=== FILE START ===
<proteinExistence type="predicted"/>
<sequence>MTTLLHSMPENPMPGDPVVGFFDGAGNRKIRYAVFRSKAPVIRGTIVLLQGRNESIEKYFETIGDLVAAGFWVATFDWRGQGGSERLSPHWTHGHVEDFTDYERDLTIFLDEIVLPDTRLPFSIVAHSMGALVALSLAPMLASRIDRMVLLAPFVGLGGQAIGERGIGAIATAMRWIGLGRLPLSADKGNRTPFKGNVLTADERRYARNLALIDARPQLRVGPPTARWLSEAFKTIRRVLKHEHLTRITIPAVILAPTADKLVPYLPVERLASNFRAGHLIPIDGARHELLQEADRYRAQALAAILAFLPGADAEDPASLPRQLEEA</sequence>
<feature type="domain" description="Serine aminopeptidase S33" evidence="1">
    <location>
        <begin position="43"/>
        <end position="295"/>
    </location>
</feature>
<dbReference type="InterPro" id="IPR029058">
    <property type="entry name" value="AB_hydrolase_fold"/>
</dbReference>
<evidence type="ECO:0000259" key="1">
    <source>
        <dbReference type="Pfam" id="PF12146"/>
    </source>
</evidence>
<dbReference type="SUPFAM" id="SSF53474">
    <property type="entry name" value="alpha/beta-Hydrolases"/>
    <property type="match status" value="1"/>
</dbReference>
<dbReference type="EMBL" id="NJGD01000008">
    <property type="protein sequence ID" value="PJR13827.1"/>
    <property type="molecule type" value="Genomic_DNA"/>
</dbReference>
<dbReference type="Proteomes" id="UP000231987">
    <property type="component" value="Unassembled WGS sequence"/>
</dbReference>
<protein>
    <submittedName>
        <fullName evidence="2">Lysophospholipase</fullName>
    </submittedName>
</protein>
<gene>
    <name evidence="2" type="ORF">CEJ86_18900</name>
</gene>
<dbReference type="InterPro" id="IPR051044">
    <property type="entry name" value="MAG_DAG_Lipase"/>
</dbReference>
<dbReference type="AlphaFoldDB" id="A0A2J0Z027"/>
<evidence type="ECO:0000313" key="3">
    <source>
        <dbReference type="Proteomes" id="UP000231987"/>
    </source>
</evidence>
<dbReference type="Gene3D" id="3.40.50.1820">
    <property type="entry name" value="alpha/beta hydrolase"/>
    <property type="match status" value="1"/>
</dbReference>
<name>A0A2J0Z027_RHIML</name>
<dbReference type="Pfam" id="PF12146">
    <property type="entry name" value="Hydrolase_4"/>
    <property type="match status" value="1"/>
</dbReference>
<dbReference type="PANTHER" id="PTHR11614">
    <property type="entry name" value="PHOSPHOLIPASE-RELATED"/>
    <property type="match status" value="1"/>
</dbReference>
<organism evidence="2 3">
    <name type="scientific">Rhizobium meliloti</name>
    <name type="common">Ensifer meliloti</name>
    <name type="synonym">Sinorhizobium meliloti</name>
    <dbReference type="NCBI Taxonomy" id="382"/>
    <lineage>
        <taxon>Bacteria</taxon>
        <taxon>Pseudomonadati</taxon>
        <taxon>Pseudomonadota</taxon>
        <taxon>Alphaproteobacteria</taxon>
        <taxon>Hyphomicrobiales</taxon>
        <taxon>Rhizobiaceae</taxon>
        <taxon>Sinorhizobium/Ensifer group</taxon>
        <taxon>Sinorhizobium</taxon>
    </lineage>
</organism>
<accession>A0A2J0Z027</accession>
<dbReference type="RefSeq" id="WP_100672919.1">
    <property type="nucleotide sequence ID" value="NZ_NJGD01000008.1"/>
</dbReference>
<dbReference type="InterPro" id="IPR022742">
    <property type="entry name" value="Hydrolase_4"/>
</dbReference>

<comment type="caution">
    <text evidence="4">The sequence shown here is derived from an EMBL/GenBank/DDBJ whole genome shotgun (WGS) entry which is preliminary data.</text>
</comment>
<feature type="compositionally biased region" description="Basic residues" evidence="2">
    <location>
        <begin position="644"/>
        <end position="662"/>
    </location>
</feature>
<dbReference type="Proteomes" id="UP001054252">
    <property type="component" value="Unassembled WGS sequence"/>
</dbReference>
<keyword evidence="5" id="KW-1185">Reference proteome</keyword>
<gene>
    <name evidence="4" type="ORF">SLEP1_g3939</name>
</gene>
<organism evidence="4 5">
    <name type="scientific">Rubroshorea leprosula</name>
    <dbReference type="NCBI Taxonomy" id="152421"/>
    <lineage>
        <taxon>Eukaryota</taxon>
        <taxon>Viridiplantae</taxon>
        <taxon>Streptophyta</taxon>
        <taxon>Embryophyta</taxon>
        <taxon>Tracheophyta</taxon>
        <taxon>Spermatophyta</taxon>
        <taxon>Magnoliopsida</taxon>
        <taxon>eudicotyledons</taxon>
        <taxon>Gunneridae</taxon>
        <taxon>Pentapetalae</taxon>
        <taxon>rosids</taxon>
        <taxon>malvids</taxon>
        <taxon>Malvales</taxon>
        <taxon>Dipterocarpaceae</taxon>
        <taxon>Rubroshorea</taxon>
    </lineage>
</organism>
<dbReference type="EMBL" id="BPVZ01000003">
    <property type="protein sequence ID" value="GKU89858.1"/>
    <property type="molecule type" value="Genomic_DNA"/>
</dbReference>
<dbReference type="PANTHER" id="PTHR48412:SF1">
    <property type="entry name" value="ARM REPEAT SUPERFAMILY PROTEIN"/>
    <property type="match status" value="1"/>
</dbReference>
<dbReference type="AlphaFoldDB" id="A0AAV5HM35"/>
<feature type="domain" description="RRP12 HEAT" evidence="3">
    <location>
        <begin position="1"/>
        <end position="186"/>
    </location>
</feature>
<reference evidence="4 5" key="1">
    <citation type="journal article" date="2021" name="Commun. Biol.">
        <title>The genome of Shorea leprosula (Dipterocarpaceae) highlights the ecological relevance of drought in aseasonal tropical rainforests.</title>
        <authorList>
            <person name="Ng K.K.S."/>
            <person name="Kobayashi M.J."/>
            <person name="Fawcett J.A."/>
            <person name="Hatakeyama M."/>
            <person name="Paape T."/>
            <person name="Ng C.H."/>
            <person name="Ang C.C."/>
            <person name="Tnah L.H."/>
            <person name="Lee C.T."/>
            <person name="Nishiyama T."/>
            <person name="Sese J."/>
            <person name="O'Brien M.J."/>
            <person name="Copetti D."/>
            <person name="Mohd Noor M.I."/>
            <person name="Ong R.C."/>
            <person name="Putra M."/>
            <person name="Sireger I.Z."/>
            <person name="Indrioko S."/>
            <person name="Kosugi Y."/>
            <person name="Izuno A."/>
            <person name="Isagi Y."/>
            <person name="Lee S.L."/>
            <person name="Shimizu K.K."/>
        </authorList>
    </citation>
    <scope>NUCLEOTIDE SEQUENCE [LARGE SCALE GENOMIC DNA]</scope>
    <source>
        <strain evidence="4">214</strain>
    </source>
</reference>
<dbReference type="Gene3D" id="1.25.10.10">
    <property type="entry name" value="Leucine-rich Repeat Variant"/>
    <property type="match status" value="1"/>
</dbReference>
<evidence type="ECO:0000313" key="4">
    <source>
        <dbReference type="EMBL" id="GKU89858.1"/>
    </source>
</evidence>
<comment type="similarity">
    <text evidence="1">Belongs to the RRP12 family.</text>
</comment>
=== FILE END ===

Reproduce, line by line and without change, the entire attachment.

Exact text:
<proteinExistence type="predicted"/>
<sequence>MTTLLHSMPENPMPGDPVVGFFDGAGNRKIRYAVFRSKAPVIRGTIVLLQGRNESIEKYFETIGDLVAAGFWVATFDWRGQGGSERLSPHWTHGHVEDFTDYERDLTIFLDEIVLPDTRLPFSIVAHSMGALVALSLAPMLASRIDRMVLLAPFVGLGGQAIGERGIGAIATAMRWIGLGRLPLSADKGNRTPFKGNVLTADERRYARNLALIDARPQLRVGPPTARWLSEAFKTIRRVLKHEHLTRITIPAVILAPTADKLVPYLPVERLASNFRAGHLIPIDGARHELLQEADRYRAQALAAILAFLPGADAEDPASLPRQLEEA</sequence>
<feature type="domain" description="Serine aminopeptidase S33" evidence="1">
    <location>
        <begin position="43"/>
        <end position="295"/>
    </location>
</feature>
<dbReference type="InterPro" id="IPR029058">
    <property type="entry name" value="AB_hydrolase_fold"/>
</dbReference>
<evidence type="ECO:0000259" key="1">
    <source>
        <dbReference type="Pfam" id="PF12146"/>
    </source>
</evidence>
<dbReference type="SUPFAM" id="SSF53474">
    <property type="entry name" value="alpha/beta-Hydrolases"/>
    <property type="match status" value="1"/>
</dbReference>
<dbReference type="EMBL" id="NJGD01000008">
    <property type="protein sequence ID" value="PJR13827.1"/>
    <property type="molecule type" value="Genomic_DNA"/>
</dbReference>
<dbReference type="Proteomes" id="UP000231987">
    <property type="component" value="Unassembled WGS sequence"/>
</dbReference>
<protein>
    <submittedName>
        <fullName evidence="2">Lysophospholipase</fullName>
    </submittedName>
</protein>
<gene>
    <name evidence="2" type="ORF">CEJ86_18900</name>
</gene>
<dbReference type="InterPro" id="IPR051044">
    <property type="entry name" value="MAG_DAG_Lipase"/>
</dbReference>
<dbReference type="AlphaFoldDB" id="A0A2J0Z027"/>
<evidence type="ECO:0000313" key="3">
    <source>
        <dbReference type="Proteomes" id="UP000231987"/>
    </source>
</evidence>
<dbReference type="Gene3D" id="3.40.50.1820">
    <property type="entry name" value="alpha/beta hydrolase"/>
    <property type="match status" value="1"/>
</dbReference>
<name>A0A2J0Z027_RHIML</name>
<dbReference type="Pfam" id="PF12146">
    <property type="entry name" value="Hydrolase_4"/>
    <property type="match status" value="1"/>
</dbReference>
<dbReference type="PANTHER" id="PTHR11614">
    <property type="entry name" value="PHOSPHOLIPASE-RELATED"/>
    <property type="match status" value="1"/>
</dbReference>
<organism evidence="2 3">
    <name type="scientific">Rhizobium meliloti</name>
    <name type="common">Ensifer meliloti</name>
    <name type="synonym">Sinorhizobium meliloti</name>
    <dbReference type="NCBI Taxonomy" id="382"/>
    <lineage>
        <taxon>Bacteria</taxon>
        <taxon>Pseudomonadati</taxon>
        <taxon>Pseudomonadota</taxon>
        <taxon>Alphaproteobacteria</taxon>
        <taxon>Hyphomicrobiales</taxon>
        <taxon>Rhizobiaceae</taxon>
        <taxon>Sinorhizobium/Ensifer group</taxon>
        <taxon>Sinorhizobium</taxon>
    </lineage>
</organism>
<accession>A0A2J0Z027</accession>
<dbReference type="RefSeq" id="WP_100672919.1">
    <property type="nucleotide sequence ID" value="NZ_NJGD01000008.1"/>
</dbReference>
<dbReference type="InterPro" id="IPR022742">
    <property type="entry name" value="Hydrolase_4"/>
</dbReference>

<comment type="caution">
    <text evidence="4">The sequence shown here is derived from an EMBL/GenBank/DDBJ whole genome shotgun (WGS) entry which is preliminary data.</text>
</comment>
<feature type="compositionally biased region" description="Basic residues" evidence="2">
    <location>
        <begin position="644"/>
        <end position="662"/>
    </location>
</feature>
<dbReference type="Proteomes" id="UP001054252">
    <property type="component" value="Unassembled WGS sequence"/>
</dbReference>
<keyword evidence="5" id="KW-1185">Reference proteome</keyword>
<gene>
    <name evidence="4" type="ORF">SLEP1_g3939</name>
</gene>
<organism evidence="4 5">
    <name type="scientific">Rubroshorea leprosula</name>
    <dbReference type="NCBI Taxonomy" id="152421"/>
    <lineage>
        <taxon>Eukaryota</taxon>
        <taxon>Viridiplantae</taxon>
        <taxon>Streptophyta</taxon>
        <taxon>Embryophyta</taxon>
        <taxon>Tracheophyta</taxon>
        <taxon>Spermatophyta</taxon>
        <taxon>Magnoliopsida</taxon>
        <taxon>eudicotyledons</taxon>
        <taxon>Gunneridae</taxon>
        <taxon>Pentapetalae</taxon>
        <taxon>rosids</taxon>
        <taxon>malvids</taxon>
        <taxon>Malvales</taxon>
        <taxon>Dipterocarpaceae</taxon>
        <taxon>Rubroshorea</taxon>
    </lineage>
</organism>
<dbReference type="EMBL" id="BPVZ01000003">
    <property type="protein sequence ID" value="GKU89858.1"/>
    <property type="molecule type" value="Genomic_DNA"/>
</dbReference>
<dbReference type="PANTHER" id="PTHR48412:SF1">
    <property type="entry name" value="ARM REPEAT SUPERFAMILY PROTEIN"/>
    <property type="match status" value="1"/>
</dbReference>
<dbReference type="AlphaFoldDB" id="A0AAV5HM35"/>
<feature type="domain" description="RRP12 HEAT" evidence="3">
    <location>
        <begin position="1"/>
        <end position="186"/>
    </location>
</feature>
<reference evidence="4 5" key="1">
    <citation type="journal article" date="2021" name="Commun. Biol.">
        <title>The genome of Shorea leprosula (Dipterocarpaceae) highlights the ecological relevance of drought in aseasonal tropical rainforests.</title>
        <authorList>
            <person name="Ng K.K.S."/>
            <person name="Kobayashi M.J."/>
            <person name="Fawcett J.A."/>
            <person name="Hatakeyama M."/>
            <person name="Paape T."/>
            <person name="Ng C.H."/>
            <person name="Ang C.C."/>
            <person name="Tnah L.H."/>
            <person name="Lee C.T."/>
            <person name="Nishiyama T."/>
            <person name="Sese J."/>
            <person name="O'Brien M.J."/>
            <person name="Copetti D."/>
            <person name="Mohd Noor M.I."/>
            <person name="Ong R.C."/>
            <person name="Putra M."/>
            <person name="Sireger I.Z."/>
            <person name="Indrioko S."/>
            <person name="Kosugi Y."/>
            <person name="Izuno A."/>
            <person name="Isagi Y."/>
            <person name="Lee S.L."/>
            <person name="Shimizu K.K."/>
        </authorList>
    </citation>
    <scope>NUCLEOTIDE SEQUENCE [LARGE SCALE GENOMIC DNA]</scope>
    <source>
        <strain evidence="4">214</strain>
    </source>
</reference>
<dbReference type="Gene3D" id="1.25.10.10">
    <property type="entry name" value="Leucine-rich Repeat Variant"/>
    <property type="match status" value="1"/>
</dbReference>
<evidence type="ECO:0000313" key="4">
    <source>
        <dbReference type="EMBL" id="GKU89858.1"/>
    </source>
</evidence>
<comment type="similarity">
    <text evidence="1">Belongs to the RRP12 family.</text>
</comment>